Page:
Ich habe jetzt bestimmt ca. 5.000 Menschen in Veränderungen erlebt. Ca. 10% durfte ich intensiver kennenlernen, bei 90% habe ich zumindest deren fachliche und überfachliche Forderungen, Sorgen und Hoffnungen erfahren. Was nicht zu spüren war: ANGST VOR VERÄNDERUNGEN. Immer wieder begegnet mir dieser Satz. Dabei ist er VÖLLIG FALSCH. Wieso wird das trotzdem ständig kolportiert?
Lass deine Psycho-Studien mal stecken. Die meisten Bullshitquellen untermauern diese Fehlaussage nur mit weiteren Bullshitquellen. Beispiel: Angst-Verstehen.de „die meisten Menschen haben Angst vor Veränderungen“. Quellen: – Pal-Verlag (Lebenshilfe), – stern.de (mittelmäßige Zeitschrift), – zeitzuleben.de („ein Informatiker, der manchmal ein bisschen schüchtern ist, gerne Tiramisu mag, und manchmal Dinge kauft, die er nicht braucht“)…
Darüber, was Menschen meiner Meinung nach in Zeiten der Veränderung wirklich fürchten, und was Du bitte tun solltest, schreibe ich heute einen etwas längeren Beitrag.
The husky sled is a perfect metaphor for various leadership situations. One leader and her team. I use this example for discussions about useful leadership behavior (I avoid the term leadership style, because behaviour emphasizes your active role).
You have right to remain silent! Everything you say can and will be used to stretch the workshop endlessly…
As a facilitator or leader you should get the best out of everybody and invite everyone to participate. Ok. But experience teaches us to invest where it pays off most. Sometimes that is a few dedicated and smart people instead of ‚everyone‘.
Many workshop methods are designed to open the mouth of everybody in the room until e v e r y t h i n g has been said – by e v e r y b o d y.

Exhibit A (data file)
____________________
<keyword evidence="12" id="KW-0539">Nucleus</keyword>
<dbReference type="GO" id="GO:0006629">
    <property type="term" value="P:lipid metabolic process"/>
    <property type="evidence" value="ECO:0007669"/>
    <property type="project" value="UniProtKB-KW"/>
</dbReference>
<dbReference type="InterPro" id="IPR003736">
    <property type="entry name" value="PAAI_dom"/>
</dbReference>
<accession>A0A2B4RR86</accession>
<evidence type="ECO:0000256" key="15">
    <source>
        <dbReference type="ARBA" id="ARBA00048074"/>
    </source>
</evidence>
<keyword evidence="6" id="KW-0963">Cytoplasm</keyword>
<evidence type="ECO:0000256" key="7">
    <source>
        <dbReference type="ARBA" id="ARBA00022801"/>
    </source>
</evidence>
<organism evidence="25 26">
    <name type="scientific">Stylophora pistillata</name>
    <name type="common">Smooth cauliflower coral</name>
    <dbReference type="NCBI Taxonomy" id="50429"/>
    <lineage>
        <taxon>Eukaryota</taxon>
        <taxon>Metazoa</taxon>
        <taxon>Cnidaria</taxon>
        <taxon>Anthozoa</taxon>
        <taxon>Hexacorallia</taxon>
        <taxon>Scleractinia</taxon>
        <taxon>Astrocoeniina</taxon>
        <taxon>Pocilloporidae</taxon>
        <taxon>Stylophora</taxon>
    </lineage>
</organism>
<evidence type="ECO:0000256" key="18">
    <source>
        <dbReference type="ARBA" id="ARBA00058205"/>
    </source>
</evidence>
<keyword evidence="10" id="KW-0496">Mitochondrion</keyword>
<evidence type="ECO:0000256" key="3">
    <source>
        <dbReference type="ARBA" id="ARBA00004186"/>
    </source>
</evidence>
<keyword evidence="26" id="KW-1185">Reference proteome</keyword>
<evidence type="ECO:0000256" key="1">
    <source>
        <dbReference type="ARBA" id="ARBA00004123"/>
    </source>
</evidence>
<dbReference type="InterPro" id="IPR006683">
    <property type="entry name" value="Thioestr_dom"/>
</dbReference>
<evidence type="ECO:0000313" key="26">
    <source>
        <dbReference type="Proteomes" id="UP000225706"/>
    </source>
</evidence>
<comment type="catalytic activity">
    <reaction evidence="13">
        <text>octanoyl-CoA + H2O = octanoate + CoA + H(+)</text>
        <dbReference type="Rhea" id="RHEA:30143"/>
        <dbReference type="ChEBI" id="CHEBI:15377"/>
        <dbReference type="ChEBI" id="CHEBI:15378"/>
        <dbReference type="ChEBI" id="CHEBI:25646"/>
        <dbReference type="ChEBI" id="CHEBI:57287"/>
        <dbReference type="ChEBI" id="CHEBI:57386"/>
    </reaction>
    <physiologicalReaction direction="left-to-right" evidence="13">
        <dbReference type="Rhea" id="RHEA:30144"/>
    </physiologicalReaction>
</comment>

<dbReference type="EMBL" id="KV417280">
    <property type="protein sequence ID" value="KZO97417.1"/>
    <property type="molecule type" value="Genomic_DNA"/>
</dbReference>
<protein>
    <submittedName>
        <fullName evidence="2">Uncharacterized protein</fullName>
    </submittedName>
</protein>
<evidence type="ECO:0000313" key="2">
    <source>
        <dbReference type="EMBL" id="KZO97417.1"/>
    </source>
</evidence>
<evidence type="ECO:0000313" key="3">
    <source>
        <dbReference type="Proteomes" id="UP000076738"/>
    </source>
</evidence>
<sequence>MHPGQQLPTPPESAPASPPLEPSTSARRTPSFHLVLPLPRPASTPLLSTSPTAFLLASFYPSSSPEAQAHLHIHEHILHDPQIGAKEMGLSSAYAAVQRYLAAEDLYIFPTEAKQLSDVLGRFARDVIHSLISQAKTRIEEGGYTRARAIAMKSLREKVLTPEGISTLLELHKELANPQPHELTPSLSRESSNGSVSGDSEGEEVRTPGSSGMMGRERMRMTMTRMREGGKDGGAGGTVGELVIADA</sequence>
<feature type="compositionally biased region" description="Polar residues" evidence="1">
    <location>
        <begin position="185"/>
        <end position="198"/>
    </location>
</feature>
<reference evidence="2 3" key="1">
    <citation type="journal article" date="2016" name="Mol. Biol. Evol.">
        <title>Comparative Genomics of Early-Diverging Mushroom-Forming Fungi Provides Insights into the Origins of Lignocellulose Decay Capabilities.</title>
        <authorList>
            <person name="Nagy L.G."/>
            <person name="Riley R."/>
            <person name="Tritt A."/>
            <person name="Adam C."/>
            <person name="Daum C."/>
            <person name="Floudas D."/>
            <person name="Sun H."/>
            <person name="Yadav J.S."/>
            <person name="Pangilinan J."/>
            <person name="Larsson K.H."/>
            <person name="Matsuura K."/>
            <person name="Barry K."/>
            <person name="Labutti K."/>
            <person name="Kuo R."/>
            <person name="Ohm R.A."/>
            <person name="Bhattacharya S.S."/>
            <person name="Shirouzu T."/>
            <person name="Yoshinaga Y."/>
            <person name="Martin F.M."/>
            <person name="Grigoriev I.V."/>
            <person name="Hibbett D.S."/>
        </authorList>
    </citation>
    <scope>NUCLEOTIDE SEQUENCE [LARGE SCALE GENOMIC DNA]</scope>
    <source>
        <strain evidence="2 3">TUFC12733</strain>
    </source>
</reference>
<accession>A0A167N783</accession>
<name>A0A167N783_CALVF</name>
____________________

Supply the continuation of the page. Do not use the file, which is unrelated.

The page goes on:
The ‚let’s all ask each other syndrome‘ results in:
too many people invited to the workshop
precious sticky notes wasted
endless feedback rounds noone likes
a discussion that didn’t get under the surface
There is this story that a large number of people produces better estimation results than the best individuals. That is why, some say, we should utilize #swarmintelligence and enable #participation.
But can the problem that your workshop has to address really be approached by ideas, opinions and guessing?
In my workshops I encourage people to decide: ‚Hey, if you don’t have anything to say right now, it’s ok. You don’t have to contribute if you have no clue how. Thanks for saving everybody’s time!‘
Any moderator or leader should know when the moment has come and silence is the best way someone from the team can contribute at the moment.
Leadership Seminars often use Schulz von Thun’s 4 aspects of a message (communication) and Maslow’s pyramid of needs (motivation).
Here are 2 thoughts on Maslow (besides the fact that he never drew a pyramid but others did when they turned his thoughts into tools and money)
In many graphics I have seen an old version of his pyramid, topped by „Self-actualization“. Too sad, because by 1971 he already changed his model, and put „Transcendence“ at the top: „Transcendence refers to the very highest and most inclusive or holistic levels of human consciousness, behaving and relating, as ends rather than means, to oneself, to significant others, to human beings in general, to other species, to nature, and to the cosmos“ – bam! Isn’t it inspiring? Why not use it in seminars instead of self fulfillment or self-actualization…
When talking to young leaders it isn’t enough to invest some minutes in reflection about this pyramid. If you’re a trainer using it, you might instead want to take the pic below. It is about interaction. Ask them two questions:
from wich level of the pyramid does your motivation to lead come from? (Security? Belonging? Self-fulfillment? Or even Transcendence?)
at wich stage of your teammates pyramids does your day to day leadership aim? (Their security? Status? Their Self-fulfillment?).